Saul then asks God for instructions about how they should proceed in battle against the Philistines, but there is no answer (1 Samuel 14:37). The silence from God leads Saul to surmise that there is a guilty person among them. They cast lots and discover that Jonathan is the one. In contrast with his father, Jonathan immediately takes responsibility, saying, “I tasted a little honey with the tip of the staff that was in my hand; here I am, I will die” (1 Samuel 14:43). Saul is prepared to kill Jonathan, but the Israelites intervene and ransom Jonathan from death (14:44–45).

Saul’s Disobedience and God’s Rejection

If Saul’s previous actions were complex or unclear, what Saul does in chapter 15 is more unambiguously bad. God gives a clear command to attack the Amalekites and destroy all. Saul does not: He spares King Agag, along with the best sheep and cattle and “all that was valuable, and would not utterly destroy them; all that was despised and worthless they utterly [destroyed]” (1 Samuel 15:9).

The scene quickly jumps from Saul at battle to God and Samuel, zeroing in on their emotions. God “regrets” that God has made Saul king, while Samuel is both angry and sad (1 Samuel 15:10–11). Samuel then goes to Saul and gives Saul an opportunity to explain. Saul has multiple excuses: in 15:13, he maintains that he carried out God’s command; in 15:15, he explains that he saved these animals for a sacrifice; and in 15:20–21, he says, “I have obeyed the voice of the LORD, […] but from the spoil the people took sheep and cattle […] to sacrifice to the LORD your God in Gilgal.” Eventually, in 1 Samuel 15:24 Saul confesses that he sinned by disobeying God’s command, but there too he has an excuse: that it was because he was afraid of the people.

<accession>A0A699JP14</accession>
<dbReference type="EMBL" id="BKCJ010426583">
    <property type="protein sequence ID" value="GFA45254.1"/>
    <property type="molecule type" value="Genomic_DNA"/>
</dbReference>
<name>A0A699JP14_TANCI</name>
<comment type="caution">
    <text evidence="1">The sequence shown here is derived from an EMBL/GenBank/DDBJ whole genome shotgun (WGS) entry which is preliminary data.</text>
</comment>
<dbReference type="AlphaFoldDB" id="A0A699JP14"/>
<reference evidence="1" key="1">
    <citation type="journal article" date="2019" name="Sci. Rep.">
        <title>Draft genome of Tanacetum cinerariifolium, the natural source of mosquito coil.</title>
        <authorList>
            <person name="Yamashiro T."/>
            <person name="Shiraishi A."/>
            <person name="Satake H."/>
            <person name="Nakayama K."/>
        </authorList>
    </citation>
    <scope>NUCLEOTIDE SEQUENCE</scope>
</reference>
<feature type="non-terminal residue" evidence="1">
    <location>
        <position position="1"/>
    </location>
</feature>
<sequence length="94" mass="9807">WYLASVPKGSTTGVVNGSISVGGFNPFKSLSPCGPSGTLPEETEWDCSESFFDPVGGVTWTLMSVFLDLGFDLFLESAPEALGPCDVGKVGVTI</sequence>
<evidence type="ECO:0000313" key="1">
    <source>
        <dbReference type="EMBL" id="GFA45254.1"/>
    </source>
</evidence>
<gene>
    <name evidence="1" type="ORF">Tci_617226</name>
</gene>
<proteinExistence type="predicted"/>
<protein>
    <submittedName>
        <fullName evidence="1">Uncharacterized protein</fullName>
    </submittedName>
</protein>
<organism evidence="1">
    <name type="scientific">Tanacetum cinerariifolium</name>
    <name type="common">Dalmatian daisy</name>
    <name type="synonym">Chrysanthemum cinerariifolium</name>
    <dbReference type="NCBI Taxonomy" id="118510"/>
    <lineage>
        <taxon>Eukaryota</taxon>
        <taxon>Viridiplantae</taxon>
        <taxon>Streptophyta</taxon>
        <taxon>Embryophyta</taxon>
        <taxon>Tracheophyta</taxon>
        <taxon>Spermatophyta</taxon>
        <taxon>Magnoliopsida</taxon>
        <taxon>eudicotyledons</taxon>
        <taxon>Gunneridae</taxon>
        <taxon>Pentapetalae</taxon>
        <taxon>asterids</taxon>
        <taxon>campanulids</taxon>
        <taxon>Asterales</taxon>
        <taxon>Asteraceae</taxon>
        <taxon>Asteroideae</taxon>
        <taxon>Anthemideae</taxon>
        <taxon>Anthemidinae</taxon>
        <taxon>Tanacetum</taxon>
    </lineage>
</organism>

Samuel explains that it is better to obey than to sacrifice (1 Samuel 15:22). While the sacrificial system is set up for people’s inevitable misdeeds, it is better to not do the wrong thing in the first place. To put this into more contemporary words, it is better to ask permission than forgiveness. Because of Saul’s rebellion and his rejection of the word of God, God rejects Saul as king (1 Samuel 15:23, 26). After pronouncing this, Samuel turns to leave. Saul holds onto the hem of Samuel’s robe — likely to catch it as it falls to the ground — and the robe tears. Samuel uses this as an object lesson to illustrate that likewise God has now torn the kingdom away from Saul (15:27–28). The chapter ends with grief — both Samuel’s grief and God’s.